Monday, August 5, 2013

" get up stand up. stand up for your rights" by bob marley

i have thyroglobulin antibodies. that means that my blood work to test for thyroglobulin is pretty much worthless. to review, after thyroid cancer- surgery and possibly RA-131, your doctor will probably check your neck by ultrasound ( looking at lymph nodes,etc) to make sure that the thyroid cancer cells have not returned. also, they do a blood test to determine if you have thyroglobulin cells. now, if they have removed all your thyroid, and the RA-131 has gotten the bits of gland/tumors left behind, you should not have any thyroid cells left to make thyroglobulin. that is unless you have some rogue thyroid cells- and unfortunately, they would be thyroid CANCER cells- left behind. these thyroid cancer cells like to visit your bones and lungs first i have been told.

thyroglobulin antibodies produce false negative results in blood work. how mean of them ! i sometimes wonder why my endo even does the blood work test. i think that she, like me, is somehow hoping that my antibiodies will go away. sometimes they do- after surgery, but i think that since it has been three years for me, mine are probably sticking around. the first blood test that i had done after my surgery was positive for both thyroglobulin and thyroglobulin antibodies. that freaked me out. the second test i had done was only positive for the antibodies, but hey, that could be a false negative. what do do?

well, this year, if my doctor can get my insurance to pay for at least a little bit of it, i am having a PET scan. this is a scan that can detect small " tumors" or bits of thyroid cancer cells that are hanging out, say, in my bones, lungs, or other interesting places. the way the test goes, as i understand it, they inject a little radioactive substance ( if i had to guess it would be the all time favorite of thyroid cells, the I-131), wait a minute for the greedy little cells to gobble it up, then use a scanning machine( do not know the proper name, sorry) that looks like a donut. i had one of those machines to do my scan- not a PET scan, after my surgery. i remember the technician saying " wow, her neck lit up like a Christmas tree!". jeez. Christmas anything is a good thing, but not in this case. it meant that they were picking up a lot of thyroid cancer cells in my neck area. my tumors had burst open, and the cancer had spread to two of my parathyroids- which had to be removed along with my thyroid( for those of you who have not read my thyroid cancer story)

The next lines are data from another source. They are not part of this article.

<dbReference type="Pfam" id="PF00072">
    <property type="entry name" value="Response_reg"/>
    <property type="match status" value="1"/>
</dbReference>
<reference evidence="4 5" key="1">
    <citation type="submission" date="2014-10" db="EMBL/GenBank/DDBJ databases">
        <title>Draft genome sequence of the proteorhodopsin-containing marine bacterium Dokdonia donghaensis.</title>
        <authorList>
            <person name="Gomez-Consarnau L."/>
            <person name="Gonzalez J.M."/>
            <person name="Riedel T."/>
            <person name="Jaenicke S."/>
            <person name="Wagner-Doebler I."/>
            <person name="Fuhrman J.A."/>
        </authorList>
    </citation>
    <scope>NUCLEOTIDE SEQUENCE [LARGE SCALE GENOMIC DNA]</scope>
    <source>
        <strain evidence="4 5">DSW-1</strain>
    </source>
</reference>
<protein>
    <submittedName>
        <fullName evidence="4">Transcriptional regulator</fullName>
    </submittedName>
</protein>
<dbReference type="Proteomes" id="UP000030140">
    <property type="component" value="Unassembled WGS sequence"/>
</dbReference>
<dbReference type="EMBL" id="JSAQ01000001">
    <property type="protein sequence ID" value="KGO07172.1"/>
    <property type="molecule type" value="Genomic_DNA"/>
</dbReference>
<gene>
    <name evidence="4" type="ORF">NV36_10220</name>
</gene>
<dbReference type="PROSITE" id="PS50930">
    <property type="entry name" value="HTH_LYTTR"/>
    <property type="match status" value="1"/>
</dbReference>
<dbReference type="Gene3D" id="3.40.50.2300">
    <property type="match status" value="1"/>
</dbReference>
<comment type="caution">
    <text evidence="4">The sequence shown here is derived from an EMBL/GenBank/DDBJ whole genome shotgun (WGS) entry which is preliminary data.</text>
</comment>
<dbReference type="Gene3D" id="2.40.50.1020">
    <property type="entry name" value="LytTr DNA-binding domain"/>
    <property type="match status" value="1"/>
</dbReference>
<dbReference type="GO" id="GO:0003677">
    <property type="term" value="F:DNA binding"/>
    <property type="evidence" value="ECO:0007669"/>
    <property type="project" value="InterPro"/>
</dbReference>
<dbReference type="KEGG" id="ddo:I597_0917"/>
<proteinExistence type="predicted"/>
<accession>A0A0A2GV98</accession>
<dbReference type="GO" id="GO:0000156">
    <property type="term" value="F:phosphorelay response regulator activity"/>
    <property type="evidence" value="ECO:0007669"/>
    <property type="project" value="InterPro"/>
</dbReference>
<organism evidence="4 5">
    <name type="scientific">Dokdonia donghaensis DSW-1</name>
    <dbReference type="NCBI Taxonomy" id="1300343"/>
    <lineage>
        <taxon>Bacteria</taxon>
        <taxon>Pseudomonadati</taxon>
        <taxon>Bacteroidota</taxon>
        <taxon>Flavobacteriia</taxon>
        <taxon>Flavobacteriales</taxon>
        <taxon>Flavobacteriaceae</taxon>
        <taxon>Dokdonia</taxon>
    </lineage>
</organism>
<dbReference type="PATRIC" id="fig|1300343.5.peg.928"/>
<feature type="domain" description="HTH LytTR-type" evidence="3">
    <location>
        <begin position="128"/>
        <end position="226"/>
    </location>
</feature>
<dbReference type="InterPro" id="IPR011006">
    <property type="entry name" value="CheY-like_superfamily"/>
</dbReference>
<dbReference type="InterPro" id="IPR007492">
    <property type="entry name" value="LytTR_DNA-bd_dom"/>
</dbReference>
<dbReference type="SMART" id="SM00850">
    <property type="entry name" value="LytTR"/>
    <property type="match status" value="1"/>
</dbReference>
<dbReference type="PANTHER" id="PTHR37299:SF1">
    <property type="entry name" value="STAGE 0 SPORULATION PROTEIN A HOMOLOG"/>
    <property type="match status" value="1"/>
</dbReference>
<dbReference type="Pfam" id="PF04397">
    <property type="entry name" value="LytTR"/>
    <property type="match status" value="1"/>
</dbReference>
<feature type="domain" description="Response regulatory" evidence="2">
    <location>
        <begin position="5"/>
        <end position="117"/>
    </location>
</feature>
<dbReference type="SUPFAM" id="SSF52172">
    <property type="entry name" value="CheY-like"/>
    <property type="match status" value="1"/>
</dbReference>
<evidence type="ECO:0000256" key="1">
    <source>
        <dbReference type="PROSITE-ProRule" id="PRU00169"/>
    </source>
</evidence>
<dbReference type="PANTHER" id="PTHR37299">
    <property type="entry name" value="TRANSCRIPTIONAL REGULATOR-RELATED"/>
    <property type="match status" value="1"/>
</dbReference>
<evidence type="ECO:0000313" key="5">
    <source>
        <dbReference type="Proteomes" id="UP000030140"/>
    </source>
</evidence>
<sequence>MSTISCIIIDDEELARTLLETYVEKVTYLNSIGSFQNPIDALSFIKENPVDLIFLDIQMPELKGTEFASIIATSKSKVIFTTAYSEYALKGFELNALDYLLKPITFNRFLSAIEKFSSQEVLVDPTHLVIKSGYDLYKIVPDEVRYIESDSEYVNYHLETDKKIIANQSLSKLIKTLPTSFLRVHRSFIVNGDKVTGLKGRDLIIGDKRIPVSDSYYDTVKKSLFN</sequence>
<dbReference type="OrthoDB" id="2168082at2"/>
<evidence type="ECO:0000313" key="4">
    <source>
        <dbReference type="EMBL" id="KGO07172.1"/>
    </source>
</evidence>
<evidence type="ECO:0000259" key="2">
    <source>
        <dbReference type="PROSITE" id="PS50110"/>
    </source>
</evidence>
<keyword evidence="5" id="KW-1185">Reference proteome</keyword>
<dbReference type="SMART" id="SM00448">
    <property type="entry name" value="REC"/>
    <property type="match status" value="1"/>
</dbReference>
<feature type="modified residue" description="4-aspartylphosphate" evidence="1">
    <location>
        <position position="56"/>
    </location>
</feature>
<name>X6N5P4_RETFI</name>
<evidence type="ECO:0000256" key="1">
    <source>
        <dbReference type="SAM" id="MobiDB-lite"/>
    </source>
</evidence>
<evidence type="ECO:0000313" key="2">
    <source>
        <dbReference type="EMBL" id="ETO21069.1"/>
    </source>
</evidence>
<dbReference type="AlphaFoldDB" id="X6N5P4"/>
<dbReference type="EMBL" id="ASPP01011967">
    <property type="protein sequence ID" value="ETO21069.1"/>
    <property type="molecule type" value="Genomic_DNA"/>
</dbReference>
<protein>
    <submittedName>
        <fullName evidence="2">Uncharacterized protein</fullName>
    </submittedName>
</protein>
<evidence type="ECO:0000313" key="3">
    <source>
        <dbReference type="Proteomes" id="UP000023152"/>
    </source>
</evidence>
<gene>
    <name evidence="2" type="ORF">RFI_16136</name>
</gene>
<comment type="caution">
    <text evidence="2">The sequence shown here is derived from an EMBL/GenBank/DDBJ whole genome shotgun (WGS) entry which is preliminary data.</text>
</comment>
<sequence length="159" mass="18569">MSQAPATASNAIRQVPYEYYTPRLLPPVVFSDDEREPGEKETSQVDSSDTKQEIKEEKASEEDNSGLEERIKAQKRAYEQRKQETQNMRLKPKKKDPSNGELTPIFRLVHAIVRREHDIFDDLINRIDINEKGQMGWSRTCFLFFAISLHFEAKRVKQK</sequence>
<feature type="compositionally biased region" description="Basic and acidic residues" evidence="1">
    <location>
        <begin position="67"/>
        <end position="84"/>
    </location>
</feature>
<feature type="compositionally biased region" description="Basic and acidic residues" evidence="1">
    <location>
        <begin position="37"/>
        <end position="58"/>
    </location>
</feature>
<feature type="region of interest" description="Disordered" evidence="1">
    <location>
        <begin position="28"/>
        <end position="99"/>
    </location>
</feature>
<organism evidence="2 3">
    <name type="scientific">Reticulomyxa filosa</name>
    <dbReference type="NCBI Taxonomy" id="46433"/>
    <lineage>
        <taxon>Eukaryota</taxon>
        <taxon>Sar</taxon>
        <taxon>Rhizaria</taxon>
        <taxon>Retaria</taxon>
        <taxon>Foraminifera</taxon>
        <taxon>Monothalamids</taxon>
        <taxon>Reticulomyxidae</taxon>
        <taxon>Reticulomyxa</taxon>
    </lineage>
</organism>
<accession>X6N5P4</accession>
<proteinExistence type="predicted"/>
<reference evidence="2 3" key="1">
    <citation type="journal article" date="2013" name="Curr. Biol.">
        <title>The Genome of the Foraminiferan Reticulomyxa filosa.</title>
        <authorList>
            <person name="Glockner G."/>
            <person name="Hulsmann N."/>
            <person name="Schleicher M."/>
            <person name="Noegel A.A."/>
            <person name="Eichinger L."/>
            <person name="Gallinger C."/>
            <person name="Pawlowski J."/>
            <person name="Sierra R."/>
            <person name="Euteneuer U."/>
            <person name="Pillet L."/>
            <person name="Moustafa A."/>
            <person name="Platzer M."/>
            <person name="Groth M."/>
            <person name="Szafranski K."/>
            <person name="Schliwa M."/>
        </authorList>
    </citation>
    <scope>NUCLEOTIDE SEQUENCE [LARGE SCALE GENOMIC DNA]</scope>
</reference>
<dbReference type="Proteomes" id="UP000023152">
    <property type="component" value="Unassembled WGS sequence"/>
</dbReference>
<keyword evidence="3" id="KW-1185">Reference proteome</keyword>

if things go as planned, i will have the scan next month, and can talk over the results  with my endo at my appointment scheduled for  the first week of october. she has suggested that i do this scan for a while, but i wanted to think about it. i am now ready to get one for my peace of mind, basically. i am one of those " need to know" people. i am not one who feels better not knowing- in fact i do not understand people who are like that. i want to know what is going on, and then i will deal with it and come up with  a plan of action.

i am not going to ask for a PET scan every time; i am not sure how often you do one. every year? every two or three years? but i think, that for me, it is now time to get this done. if anyone out there has had one and would like to tell me ( well, us) about their experience, i would appreciate it. if not, i will certainly fill everyone in on mine next month.